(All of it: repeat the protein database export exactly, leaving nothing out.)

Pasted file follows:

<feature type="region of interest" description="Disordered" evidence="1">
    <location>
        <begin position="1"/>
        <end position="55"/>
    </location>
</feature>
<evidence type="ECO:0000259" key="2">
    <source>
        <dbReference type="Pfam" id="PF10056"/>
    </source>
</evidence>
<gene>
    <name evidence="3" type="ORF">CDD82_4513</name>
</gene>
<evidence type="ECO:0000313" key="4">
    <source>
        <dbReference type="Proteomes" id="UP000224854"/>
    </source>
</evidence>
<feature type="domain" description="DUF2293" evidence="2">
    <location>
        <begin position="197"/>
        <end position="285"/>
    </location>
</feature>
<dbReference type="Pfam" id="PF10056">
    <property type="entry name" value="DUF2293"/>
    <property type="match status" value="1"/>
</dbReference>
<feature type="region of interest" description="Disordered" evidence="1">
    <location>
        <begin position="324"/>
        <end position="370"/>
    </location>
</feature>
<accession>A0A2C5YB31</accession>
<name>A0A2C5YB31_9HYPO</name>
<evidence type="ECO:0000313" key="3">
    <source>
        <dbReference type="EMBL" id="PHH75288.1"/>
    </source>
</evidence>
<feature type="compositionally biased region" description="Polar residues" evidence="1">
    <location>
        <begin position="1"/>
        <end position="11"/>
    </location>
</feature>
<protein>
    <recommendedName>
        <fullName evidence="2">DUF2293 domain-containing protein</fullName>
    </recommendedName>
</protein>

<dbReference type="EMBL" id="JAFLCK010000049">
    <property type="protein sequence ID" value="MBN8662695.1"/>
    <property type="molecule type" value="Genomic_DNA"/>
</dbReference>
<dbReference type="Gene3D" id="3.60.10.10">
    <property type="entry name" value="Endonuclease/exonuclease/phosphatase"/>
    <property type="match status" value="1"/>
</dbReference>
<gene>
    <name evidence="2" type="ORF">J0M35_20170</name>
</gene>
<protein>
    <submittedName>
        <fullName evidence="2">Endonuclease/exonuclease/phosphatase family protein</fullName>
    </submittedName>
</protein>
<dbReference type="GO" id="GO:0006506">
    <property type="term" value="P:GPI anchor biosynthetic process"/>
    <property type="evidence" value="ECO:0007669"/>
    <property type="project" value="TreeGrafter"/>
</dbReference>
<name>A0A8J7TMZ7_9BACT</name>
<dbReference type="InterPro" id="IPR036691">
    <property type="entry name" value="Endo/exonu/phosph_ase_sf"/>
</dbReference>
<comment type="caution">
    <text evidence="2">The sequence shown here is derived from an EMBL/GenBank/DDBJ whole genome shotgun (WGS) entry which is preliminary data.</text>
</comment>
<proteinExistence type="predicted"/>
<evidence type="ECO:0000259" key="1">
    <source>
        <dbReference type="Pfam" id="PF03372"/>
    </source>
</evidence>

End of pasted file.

<feature type="region of interest" description="Disordered" evidence="1">
    <location>
        <begin position="1"/>
        <end position="55"/>
    </location>
</feature>
<evidence type="ECO:0000259" key="2">
    <source>
        <dbReference type="Pfam" id="PF10056"/>
    </source>
</evidence>
<gene>
    <name evidence="3" type="ORF">CDD82_4513</name>
</gene>
<evidence type="ECO:0000313" key="4">
    <source>
        <dbReference type="Proteomes" id="UP000224854"/>
    </source>
</evidence>
<feature type="domain" description="DUF2293" evidence="2">
    <location>
        <begin position="197"/>
        <end position="285"/>
    </location>
</feature>
<dbReference type="Pfam" id="PF10056">
    <property type="entry name" value="DUF2293"/>
    <property type="match status" value="1"/>
</dbReference>
<feature type="region of interest" description="Disordered" evidence="1">
    <location>
        <begin position="324"/>
        <end position="370"/>
    </location>
</feature>
<accession>A0A2C5YB31</accession>
<name>A0A2C5YB31_9HYPO</name>
<evidence type="ECO:0000313" key="3">
    <source>
        <dbReference type="EMBL" id="PHH75288.1"/>
    </source>
</evidence>
<feature type="compositionally biased region" description="Polar residues" evidence="1">
    <location>
        <begin position="1"/>
        <end position="11"/>
    </location>
</feature>
<protein>
    <recommendedName>
        <fullName evidence="2">DUF2293 domain-containing protein</fullName>
    </recommendedName>
</protein>

<dbReference type="EMBL" id="JAFLCK010000049">
    <property type="protein sequence ID" value="MBN8662695.1"/>
    <property type="molecule type" value="Genomic_DNA"/>
</dbReference>
<dbReference type="Gene3D" id="3.60.10.10">
    <property type="entry name" value="Endonuclease/exonuclease/phosphatase"/>
    <property type="match status" value="1"/>
</dbReference>
<gene>
    <name evidence="2" type="ORF">J0M35_20170</name>
</gene>
<protein>
    <submittedName>
        <fullName evidence="2">Endonuclease/exonuclease/phosphatase family protein</fullName>
    </submittedName>
</protein>
<dbReference type="GO" id="GO:0006506">
    <property type="term" value="P:GPI anchor biosynthetic process"/>
    <property type="evidence" value="ECO:0007669"/>
    <property type="project" value="TreeGrafter"/>
</dbReference>
<name>A0A8J7TMZ7_9BACT</name>
<dbReference type="InterPro" id="IPR036691">
    <property type="entry name" value="Endo/exonu/phosph_ase_sf"/>
</dbReference>
<comment type="caution">
    <text evidence="2">The sequence shown here is derived from an EMBL/GenBank/DDBJ whole genome shotgun (WGS) entry which is preliminary data.</text>
</comment>
<proteinExistence type="predicted"/>
<evidence type="ECO:0000259" key="1">
    <source>
        <dbReference type="Pfam" id="PF03372"/>
    </source>
</evidence>